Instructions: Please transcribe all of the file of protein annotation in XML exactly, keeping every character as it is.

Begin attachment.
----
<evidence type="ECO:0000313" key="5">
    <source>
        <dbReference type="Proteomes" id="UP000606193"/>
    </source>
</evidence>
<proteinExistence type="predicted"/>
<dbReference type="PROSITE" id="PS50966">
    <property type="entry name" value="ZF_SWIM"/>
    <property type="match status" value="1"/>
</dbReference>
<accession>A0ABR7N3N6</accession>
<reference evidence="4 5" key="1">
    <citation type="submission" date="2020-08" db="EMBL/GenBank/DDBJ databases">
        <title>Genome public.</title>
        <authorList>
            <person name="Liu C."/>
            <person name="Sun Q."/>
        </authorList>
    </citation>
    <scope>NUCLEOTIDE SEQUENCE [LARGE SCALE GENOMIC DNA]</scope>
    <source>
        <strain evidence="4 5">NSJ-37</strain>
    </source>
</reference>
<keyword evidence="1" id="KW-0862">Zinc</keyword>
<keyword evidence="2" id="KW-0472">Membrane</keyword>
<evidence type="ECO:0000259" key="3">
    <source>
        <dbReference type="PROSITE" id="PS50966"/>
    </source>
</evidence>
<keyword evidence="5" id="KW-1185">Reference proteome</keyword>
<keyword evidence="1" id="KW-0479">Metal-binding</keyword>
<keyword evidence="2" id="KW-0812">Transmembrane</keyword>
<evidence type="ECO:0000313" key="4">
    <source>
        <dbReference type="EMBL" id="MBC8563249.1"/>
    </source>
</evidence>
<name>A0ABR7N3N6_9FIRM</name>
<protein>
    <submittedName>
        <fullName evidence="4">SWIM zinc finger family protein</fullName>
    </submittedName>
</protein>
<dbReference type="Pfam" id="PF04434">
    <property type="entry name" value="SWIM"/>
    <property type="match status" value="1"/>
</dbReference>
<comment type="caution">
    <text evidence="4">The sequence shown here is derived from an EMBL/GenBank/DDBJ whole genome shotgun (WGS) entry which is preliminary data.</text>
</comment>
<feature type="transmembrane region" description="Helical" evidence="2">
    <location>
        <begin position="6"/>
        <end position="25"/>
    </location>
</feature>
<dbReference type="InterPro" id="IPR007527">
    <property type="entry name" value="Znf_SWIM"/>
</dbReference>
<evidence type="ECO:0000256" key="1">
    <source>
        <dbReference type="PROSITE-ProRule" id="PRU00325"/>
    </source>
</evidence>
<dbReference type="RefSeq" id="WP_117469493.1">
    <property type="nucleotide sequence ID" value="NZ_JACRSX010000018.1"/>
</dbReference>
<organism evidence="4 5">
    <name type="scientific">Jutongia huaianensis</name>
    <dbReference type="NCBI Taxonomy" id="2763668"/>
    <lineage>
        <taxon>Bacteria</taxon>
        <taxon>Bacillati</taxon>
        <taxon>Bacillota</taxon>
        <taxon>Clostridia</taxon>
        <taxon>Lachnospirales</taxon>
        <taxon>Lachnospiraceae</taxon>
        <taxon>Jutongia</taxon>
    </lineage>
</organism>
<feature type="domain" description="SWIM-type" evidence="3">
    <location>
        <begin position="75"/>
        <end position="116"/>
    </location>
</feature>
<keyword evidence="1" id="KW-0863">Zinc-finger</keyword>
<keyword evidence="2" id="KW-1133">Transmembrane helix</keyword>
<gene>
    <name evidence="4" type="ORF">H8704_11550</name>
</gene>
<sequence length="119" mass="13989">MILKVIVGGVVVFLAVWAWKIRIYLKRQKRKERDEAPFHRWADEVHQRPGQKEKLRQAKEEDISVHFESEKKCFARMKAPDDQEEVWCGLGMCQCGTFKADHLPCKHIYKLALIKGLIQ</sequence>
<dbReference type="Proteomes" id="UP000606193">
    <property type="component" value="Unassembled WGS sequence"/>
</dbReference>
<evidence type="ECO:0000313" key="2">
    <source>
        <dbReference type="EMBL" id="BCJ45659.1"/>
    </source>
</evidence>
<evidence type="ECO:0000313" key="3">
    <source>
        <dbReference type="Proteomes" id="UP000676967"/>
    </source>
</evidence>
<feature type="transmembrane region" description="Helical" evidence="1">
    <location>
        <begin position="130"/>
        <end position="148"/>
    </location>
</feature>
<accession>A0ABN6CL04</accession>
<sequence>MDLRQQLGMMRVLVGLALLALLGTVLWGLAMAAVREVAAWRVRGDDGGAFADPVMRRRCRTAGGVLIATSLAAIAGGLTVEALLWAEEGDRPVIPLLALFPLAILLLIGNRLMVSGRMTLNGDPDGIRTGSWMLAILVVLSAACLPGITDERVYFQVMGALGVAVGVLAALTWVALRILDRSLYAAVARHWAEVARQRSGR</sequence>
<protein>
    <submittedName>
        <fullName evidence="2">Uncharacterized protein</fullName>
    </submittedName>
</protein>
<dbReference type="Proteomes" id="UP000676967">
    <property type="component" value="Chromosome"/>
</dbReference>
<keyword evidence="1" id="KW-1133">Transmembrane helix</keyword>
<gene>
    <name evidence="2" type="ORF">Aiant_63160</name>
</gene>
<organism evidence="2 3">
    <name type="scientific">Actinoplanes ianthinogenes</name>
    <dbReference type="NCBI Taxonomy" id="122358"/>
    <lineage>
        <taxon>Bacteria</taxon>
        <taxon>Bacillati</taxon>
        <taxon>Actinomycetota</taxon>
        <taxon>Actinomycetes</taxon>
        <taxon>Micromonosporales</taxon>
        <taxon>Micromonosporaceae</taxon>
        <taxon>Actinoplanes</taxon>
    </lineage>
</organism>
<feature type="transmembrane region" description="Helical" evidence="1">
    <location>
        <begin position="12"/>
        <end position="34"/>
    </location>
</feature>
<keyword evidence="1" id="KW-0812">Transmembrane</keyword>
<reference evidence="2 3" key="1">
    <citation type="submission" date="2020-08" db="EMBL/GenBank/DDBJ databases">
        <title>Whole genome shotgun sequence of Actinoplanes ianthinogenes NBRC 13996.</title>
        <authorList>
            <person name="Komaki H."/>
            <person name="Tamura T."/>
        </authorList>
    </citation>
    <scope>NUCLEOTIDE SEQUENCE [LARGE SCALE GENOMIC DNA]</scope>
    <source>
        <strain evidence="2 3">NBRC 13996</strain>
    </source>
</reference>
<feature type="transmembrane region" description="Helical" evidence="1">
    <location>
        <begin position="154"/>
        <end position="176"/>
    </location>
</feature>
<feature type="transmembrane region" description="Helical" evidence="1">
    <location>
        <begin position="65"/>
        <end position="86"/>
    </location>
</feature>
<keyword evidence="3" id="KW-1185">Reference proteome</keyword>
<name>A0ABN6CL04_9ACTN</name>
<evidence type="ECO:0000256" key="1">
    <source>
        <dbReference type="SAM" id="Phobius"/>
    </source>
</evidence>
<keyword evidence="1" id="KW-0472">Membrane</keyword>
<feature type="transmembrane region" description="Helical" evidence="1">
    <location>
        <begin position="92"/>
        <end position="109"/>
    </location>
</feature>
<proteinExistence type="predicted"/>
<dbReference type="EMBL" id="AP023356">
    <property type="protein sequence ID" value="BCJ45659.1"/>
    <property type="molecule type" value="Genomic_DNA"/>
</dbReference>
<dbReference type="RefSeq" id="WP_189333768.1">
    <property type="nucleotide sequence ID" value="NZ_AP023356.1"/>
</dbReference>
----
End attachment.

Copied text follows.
<evidence type="ECO:0000313" key="5">
    <source>
        <dbReference type="Proteomes" id="UP000606193"/>
    </source>
</evidence>
<proteinExistence type="predicted"/>
<dbReference type="PROSITE" id="PS50966">
    <property type="entry name" value="ZF_SWIM"/>
    <property type="match status" value="1"/>
</dbReference>
<accession>A0ABR7N3N6</accession>
<reference evidence="4 5" key="1">
    <citation type="submission" date="2020-08" db="EMBL/GenBank/DDBJ databases">
        <title>Genome public.</title>
        <authorList>
            <person name="Liu C."/>
            <person name="Sun Q."/>
        </authorList>
    </citation>
    <scope>NUCLEOTIDE SEQUENCE [LARGE SCALE GENOMIC DNA]</scope>
    <source>
        <strain evidence="4 5">NSJ-37</strain>
    </source>
</reference>
<keyword evidence="1" id="KW-0862">Zinc</keyword>
<keyword evidence="2" id="KW-0472">Membrane</keyword>
<evidence type="ECO:0000259" key="3">
    <source>
        <dbReference type="PROSITE" id="PS50966"/>
    </source>
</evidence>
<keyword evidence="5" id="KW-1185">Reference proteome</keyword>
<keyword evidence="1" id="KW-0479">Metal-binding</keyword>
<keyword evidence="2" id="KW-0812">Transmembrane</keyword>
<evidence type="ECO:0000313" key="4">
    <source>
        <dbReference type="EMBL" id="MBC8563249.1"/>
    </source>
</evidence>
<name>A0ABR7N3N6_9FIRM</name>
<protein>
    <submittedName>
        <fullName evidence="4">SWIM zinc finger family protein</fullName>
    </submittedName>
</protein>
<dbReference type="Pfam" id="PF04434">
    <property type="entry name" value="SWIM"/>
    <property type="match status" value="1"/>
</dbReference>
<comment type="caution">
    <text evidence="4">The sequence shown here is derived from an EMBL/GenBank/DDBJ whole genome shotgun (WGS) entry which is preliminary data.</text>
</comment>
<feature type="transmembrane region" description="Helical" evidence="2">
    <location>
        <begin position="6"/>
        <end position="25"/>
    </location>
</feature>
<dbReference type="InterPro" id="IPR007527">
    <property type="entry name" value="Znf_SWIM"/>
</dbReference>
<evidence type="ECO:0000256" key="1">
    <source>
        <dbReference type="PROSITE-ProRule" id="PRU00325"/>
    </source>
</evidence>
<dbReference type="RefSeq" id="WP_117469493.1">
    <property type="nucleotide sequence ID" value="NZ_JACRSX010000018.1"/>
</dbReference>
<organism evidence="4 5">
    <name type="scientific">Jutongia huaianensis</name>
    <dbReference type="NCBI Taxonomy" id="2763668"/>
    <lineage>
        <taxon>Bacteria</taxon>
        <taxon>Bacillati</taxon>
        <taxon>Bacillota</taxon>
        <taxon>Clostridia</taxon>
        <taxon>Lachnospirales</taxon>
        <taxon>Lachnospiraceae</taxon>
        <taxon>Jutongia</taxon>
    </lineage>
</organism>
<feature type="domain" description="SWIM-type" evidence="3">
    <location>
        <begin position="75"/>
        <end position="116"/>
    </location>
</feature>
<keyword evidence="1" id="KW-0863">Zinc-finger</keyword>
<keyword evidence="2" id="KW-1133">Transmembrane helix</keyword>
<gene>
    <name evidence="4" type="ORF">H8704_11550</name>
</gene>
<sequence length="119" mass="13989">MILKVIVGGVVVFLAVWAWKIRIYLKRQKRKERDEAPFHRWADEVHQRPGQKEKLRQAKEEDISVHFESEKKCFARMKAPDDQEEVWCGLGMCQCGTFKADHLPCKHIYKLALIKGLIQ</sequence>
<dbReference type="Proteomes" id="UP000606193">
    <property type="component" value="Unassembled WGS sequence"/>
</dbReference>
<evidence type="ECO:0000313" key="2">
    <source>
        <dbReference type="EMBL" id="BCJ45659.1"/>
    </source>
</evidence>
<evidence type="ECO:0000313" key="3">
    <source>
        <dbReference type="Proteomes" id="UP000676967"/>
    </source>
</evidence>
<feature type="transmembrane region" description="Helical" evidence="1">
    <location>
        <begin position="130"/>
        <end position="148"/>
    </location>
</feature>
<accession>A0ABN6CL04</accession>
<sequence>MDLRQQLGMMRVLVGLALLALLGTVLWGLAMAAVREVAAWRVRGDDGGAFADPVMRRRCRTAGGVLIATSLAAIAGGLTVEALLWAEEGDRPVIPLLALFPLAILLLIGNRLMVSGRMTLNGDPDGIRTGSWMLAILVVLSAACLPGITDERVYFQVMGALGVAVGVLAALTWVALRILDRSLYAAVARHWAEVARQRSGR</sequence>
<protein>
    <submittedName>
        <fullName evidence="2">Uncharacterized protein</fullName>
    </submittedName>
</protein>
<dbReference type="Proteomes" id="UP000676967">
    <property type="component" value="Chromosome"/>
</dbReference>
<keyword evidence="1" id="KW-1133">Transmembrane helix</keyword>
<gene>
    <name evidence="2" type="ORF">Aiant_63160</name>
</gene>
<organism evidence="2 3">
    <name type="scientific">Actinoplanes ianthinogenes</name>
    <dbReference type="NCBI Taxonomy" id="122358"/>
    <lineage>
        <taxon>Bacteria</taxon>
        <taxon>Bacillati</taxon>
        <taxon>Actinomycetota</taxon>
        <taxon>Actinomycetes</taxon>
        <taxon>Micromonosporales</taxon>
        <taxon>Micromonosporaceae</taxon>
        <taxon>Actinoplanes</taxon>
    </lineage>
</organism>
<feature type="transmembrane region" description="Helical" evidence="1">
    <location>
        <begin position="12"/>
        <end position="34"/>
    </location>
</feature>
<keyword evidence="1" id="KW-0812">Transmembrane</keyword>
<reference evidence="2 3" key="1">
    <citation type="submission" date="2020-08" db="EMBL/GenBank/DDBJ databases">
        <title>Whole genome shotgun sequence of Actinoplanes ianthinogenes NBRC 13996.</title>
        <authorList>
            <person name="Komaki H."/>
            <person name="Tamura T."/>
        </authorList>
    </citation>
    <scope>NUCLEOTIDE SEQUENCE [LARGE SCALE GENOMIC DNA]</scope>
    <source>
        <strain evidence="2 3">NBRC 13996</strain>
    </source>
</reference>
<feature type="transmembrane region" description="Helical" evidence="1">
    <location>
        <begin position="154"/>
        <end position="176"/>
    </location>
</feature>
<feature type="transmembrane region" description="Helical" evidence="1">
    <location>
        <begin position="65"/>
        <end position="86"/>
    </location>
</feature>
<keyword evidence="3" id="KW-1185">Reference proteome</keyword>
<name>A0ABN6CL04_9ACTN</name>
<evidence type="ECO:0000256" key="1">
    <source>
        <dbReference type="SAM" id="Phobius"/>
    </source>
</evidence>
<keyword evidence="1" id="KW-0472">Membrane</keyword>
<feature type="transmembrane region" description="Helical" evidence="1">
    <location>
        <begin position="92"/>
        <end position="109"/>
    </location>
</feature>
<proteinExistence type="predicted"/>
<dbReference type="EMBL" id="AP023356">
    <property type="protein sequence ID" value="BCJ45659.1"/>
    <property type="molecule type" value="Genomic_DNA"/>
</dbReference>
<dbReference type="RefSeq" id="WP_189333768.1">
    <property type="nucleotide sequence ID" value="NZ_AP023356.1"/>
</dbReference>